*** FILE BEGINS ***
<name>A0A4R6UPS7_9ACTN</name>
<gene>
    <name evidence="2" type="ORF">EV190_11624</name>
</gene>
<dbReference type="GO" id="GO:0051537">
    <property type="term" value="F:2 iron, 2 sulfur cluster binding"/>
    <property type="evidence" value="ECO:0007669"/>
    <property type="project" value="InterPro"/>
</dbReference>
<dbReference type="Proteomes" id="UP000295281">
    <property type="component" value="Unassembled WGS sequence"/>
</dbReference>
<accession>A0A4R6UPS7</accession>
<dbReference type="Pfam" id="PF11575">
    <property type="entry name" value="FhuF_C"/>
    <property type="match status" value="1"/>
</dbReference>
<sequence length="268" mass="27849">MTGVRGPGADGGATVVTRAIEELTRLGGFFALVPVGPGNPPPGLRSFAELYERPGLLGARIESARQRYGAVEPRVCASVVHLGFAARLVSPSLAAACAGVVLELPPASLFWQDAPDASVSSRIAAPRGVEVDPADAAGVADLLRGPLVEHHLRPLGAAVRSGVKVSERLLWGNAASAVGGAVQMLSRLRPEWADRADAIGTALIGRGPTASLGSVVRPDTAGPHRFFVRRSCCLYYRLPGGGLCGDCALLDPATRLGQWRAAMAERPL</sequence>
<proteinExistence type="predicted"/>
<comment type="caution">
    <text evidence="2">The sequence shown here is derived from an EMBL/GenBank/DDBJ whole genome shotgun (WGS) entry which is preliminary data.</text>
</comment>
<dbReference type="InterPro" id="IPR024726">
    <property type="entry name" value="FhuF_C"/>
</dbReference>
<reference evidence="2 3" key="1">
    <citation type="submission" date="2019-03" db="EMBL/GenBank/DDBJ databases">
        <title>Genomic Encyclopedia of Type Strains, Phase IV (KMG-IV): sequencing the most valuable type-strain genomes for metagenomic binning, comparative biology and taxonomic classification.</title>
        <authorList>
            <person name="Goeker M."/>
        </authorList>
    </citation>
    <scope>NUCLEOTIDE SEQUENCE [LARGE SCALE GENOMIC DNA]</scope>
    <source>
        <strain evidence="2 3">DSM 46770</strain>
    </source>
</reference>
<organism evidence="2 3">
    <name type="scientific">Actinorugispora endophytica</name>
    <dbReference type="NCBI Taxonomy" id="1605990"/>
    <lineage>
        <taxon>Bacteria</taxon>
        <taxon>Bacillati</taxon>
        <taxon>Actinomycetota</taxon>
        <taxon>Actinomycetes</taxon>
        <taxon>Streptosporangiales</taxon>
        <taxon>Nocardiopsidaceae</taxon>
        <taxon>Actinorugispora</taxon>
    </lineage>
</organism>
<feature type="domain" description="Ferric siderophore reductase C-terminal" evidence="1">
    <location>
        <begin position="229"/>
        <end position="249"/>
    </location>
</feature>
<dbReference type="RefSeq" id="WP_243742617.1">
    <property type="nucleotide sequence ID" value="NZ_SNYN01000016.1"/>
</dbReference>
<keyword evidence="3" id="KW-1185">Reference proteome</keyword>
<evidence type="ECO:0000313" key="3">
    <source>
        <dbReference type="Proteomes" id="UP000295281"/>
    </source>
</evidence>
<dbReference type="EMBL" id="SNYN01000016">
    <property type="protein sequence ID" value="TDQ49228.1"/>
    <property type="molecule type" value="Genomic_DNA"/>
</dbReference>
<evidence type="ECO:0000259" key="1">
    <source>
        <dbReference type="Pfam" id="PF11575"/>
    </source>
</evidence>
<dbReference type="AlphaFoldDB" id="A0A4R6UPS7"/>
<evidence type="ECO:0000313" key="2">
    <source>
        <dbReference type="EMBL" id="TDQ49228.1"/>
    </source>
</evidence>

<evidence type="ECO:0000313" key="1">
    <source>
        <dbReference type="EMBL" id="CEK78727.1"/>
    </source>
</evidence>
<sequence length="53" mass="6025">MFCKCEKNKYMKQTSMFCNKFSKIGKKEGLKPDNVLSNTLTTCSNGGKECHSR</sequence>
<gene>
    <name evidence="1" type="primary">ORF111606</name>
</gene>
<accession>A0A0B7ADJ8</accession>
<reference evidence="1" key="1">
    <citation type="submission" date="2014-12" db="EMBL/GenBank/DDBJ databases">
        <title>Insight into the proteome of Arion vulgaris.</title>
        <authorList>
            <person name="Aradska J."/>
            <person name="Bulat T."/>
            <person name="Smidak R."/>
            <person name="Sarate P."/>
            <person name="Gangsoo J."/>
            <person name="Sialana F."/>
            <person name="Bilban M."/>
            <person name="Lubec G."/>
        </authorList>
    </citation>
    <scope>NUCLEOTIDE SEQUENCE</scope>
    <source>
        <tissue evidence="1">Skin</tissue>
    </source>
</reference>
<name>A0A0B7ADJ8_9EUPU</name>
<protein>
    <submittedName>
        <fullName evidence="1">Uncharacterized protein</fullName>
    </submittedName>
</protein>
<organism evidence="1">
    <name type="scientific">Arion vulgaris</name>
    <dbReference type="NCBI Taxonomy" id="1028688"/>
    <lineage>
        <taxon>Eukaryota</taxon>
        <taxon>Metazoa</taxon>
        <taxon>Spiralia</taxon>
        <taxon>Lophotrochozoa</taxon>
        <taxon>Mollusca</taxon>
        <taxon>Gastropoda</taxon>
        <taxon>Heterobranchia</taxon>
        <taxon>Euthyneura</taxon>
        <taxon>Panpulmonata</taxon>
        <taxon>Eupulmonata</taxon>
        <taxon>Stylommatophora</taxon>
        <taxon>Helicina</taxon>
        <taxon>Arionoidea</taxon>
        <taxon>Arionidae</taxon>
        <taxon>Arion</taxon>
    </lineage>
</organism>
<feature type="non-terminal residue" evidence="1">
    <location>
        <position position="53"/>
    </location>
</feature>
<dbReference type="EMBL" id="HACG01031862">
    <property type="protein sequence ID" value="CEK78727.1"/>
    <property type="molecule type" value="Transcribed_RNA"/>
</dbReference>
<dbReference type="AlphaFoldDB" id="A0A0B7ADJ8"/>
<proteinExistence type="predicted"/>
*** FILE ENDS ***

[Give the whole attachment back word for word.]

<name>A0A4R6UPS7_9ACTN</name>
<gene>
    <name evidence="2" type="ORF">EV190_11624</name>
</gene>
<dbReference type="GO" id="GO:0051537">
    <property type="term" value="F:2 iron, 2 sulfur cluster binding"/>
    <property type="evidence" value="ECO:0007669"/>
    <property type="project" value="InterPro"/>
</dbReference>
<dbReference type="Proteomes" id="UP000295281">
    <property type="component" value="Unassembled WGS sequence"/>
</dbReference>
<accession>A0A4R6UPS7</accession>
<dbReference type="Pfam" id="PF11575">
    <property type="entry name" value="FhuF_C"/>
    <property type="match status" value="1"/>
</dbReference>
<sequence length="268" mass="27849">MTGVRGPGADGGATVVTRAIEELTRLGGFFALVPVGPGNPPPGLRSFAELYERPGLLGARIESARQRYGAVEPRVCASVVHLGFAARLVSPSLAAACAGVVLELPPASLFWQDAPDASVSSRIAAPRGVEVDPADAAGVADLLRGPLVEHHLRPLGAAVRSGVKVSERLLWGNAASAVGGAVQMLSRLRPEWADRADAIGTALIGRGPTASLGSVVRPDTAGPHRFFVRRSCCLYYRLPGGGLCGDCALLDPATRLGQWRAAMAERPL</sequence>
<proteinExistence type="predicted"/>
<comment type="caution">
    <text evidence="2">The sequence shown here is derived from an EMBL/GenBank/DDBJ whole genome shotgun (WGS) entry which is preliminary data.</text>
</comment>
<dbReference type="InterPro" id="IPR024726">
    <property type="entry name" value="FhuF_C"/>
</dbReference>
<reference evidence="2 3" key="1">
    <citation type="submission" date="2019-03" db="EMBL/GenBank/DDBJ databases">
        <title>Genomic Encyclopedia of Type Strains, Phase IV (KMG-IV): sequencing the most valuable type-strain genomes for metagenomic binning, comparative biology and taxonomic classification.</title>
        <authorList>
            <person name="Goeker M."/>
        </authorList>
    </citation>
    <scope>NUCLEOTIDE SEQUENCE [LARGE SCALE GENOMIC DNA]</scope>
    <source>
        <strain evidence="2 3">DSM 46770</strain>
    </source>
</reference>
<organism evidence="2 3">
    <name type="scientific">Actinorugispora endophytica</name>
    <dbReference type="NCBI Taxonomy" id="1605990"/>
    <lineage>
        <taxon>Bacteria</taxon>
        <taxon>Bacillati</taxon>
        <taxon>Actinomycetota</taxon>
        <taxon>Actinomycetes</taxon>
        <taxon>Streptosporangiales</taxon>
        <taxon>Nocardiopsidaceae</taxon>
        <taxon>Actinorugispora</taxon>
    </lineage>
</organism>
<feature type="domain" description="Ferric siderophore reductase C-terminal" evidence="1">
    <location>
        <begin position="229"/>
        <end position="249"/>
    </location>
</feature>
<dbReference type="RefSeq" id="WP_243742617.1">
    <property type="nucleotide sequence ID" value="NZ_SNYN01000016.1"/>
</dbReference>
<keyword evidence="3" id="KW-1185">Reference proteome</keyword>
<evidence type="ECO:0000313" key="3">
    <source>
        <dbReference type="Proteomes" id="UP000295281"/>
    </source>
</evidence>
<dbReference type="EMBL" id="SNYN01000016">
    <property type="protein sequence ID" value="TDQ49228.1"/>
    <property type="molecule type" value="Genomic_DNA"/>
</dbReference>
<evidence type="ECO:0000259" key="1">
    <source>
        <dbReference type="Pfam" id="PF11575"/>
    </source>
</evidence>
<dbReference type="AlphaFoldDB" id="A0A4R6UPS7"/>
<evidence type="ECO:0000313" key="2">
    <source>
        <dbReference type="EMBL" id="TDQ49228.1"/>
    </source>
</evidence>

<evidence type="ECO:0000313" key="1">
    <source>
        <dbReference type="EMBL" id="CEK78727.1"/>
    </source>
</evidence>
<sequence length="53" mass="6025">MFCKCEKNKYMKQTSMFCNKFSKIGKKEGLKPDNVLSNTLTTCSNGGKECHSR</sequence>
<gene>
    <name evidence="1" type="primary">ORF111606</name>
</gene>
<accession>A0A0B7ADJ8</accession>
<reference evidence="1" key="1">
    <citation type="submission" date="2014-12" db="EMBL/GenBank/DDBJ databases">
        <title>Insight into the proteome of Arion vulgaris.</title>
        <authorList>
            <person name="Aradska J."/>
            <person name="Bulat T."/>
            <person name="Smidak R."/>
            <person name="Sarate P."/>
            <person name="Gangsoo J."/>
            <person name="Sialana F."/>
            <person name="Bilban M."/>
            <person name="Lubec G."/>
        </authorList>
    </citation>
    <scope>NUCLEOTIDE SEQUENCE</scope>
    <source>
        <tissue evidence="1">Skin</tissue>
    </source>
</reference>
<name>A0A0B7ADJ8_9EUPU</name>
<protein>
    <submittedName>
        <fullName evidence="1">Uncharacterized protein</fullName>
    </submittedName>
</protein>
<organism evidence="1">
    <name type="scientific">Arion vulgaris</name>
    <dbReference type="NCBI Taxonomy" id="1028688"/>
    <lineage>
        <taxon>Eukaryota</taxon>
        <taxon>Metazoa</taxon>
        <taxon>Spiralia</taxon>
        <taxon>Lophotrochozoa</taxon>
        <taxon>Mollusca</taxon>
        <taxon>Gastropoda</taxon>
        <taxon>Heterobranchia</taxon>
        <taxon>Euthyneura</taxon>
        <taxon>Panpulmonata</taxon>
        <taxon>Eupulmonata</taxon>
        <taxon>Stylommatophora</taxon>
        <taxon>Helicina</taxon>
        <taxon>Arionoidea</taxon>
        <taxon>Arionidae</taxon>
        <taxon>Arion</taxon>
    </lineage>
</organism>
<feature type="non-terminal residue" evidence="1">
    <location>
        <position position="53"/>
    </location>
</feature>
<dbReference type="EMBL" id="HACG01031862">
    <property type="protein sequence ID" value="CEK78727.1"/>
    <property type="molecule type" value="Transcribed_RNA"/>
</dbReference>
<dbReference type="AlphaFoldDB" id="A0A0B7ADJ8"/>
<proteinExistence type="predicted"/>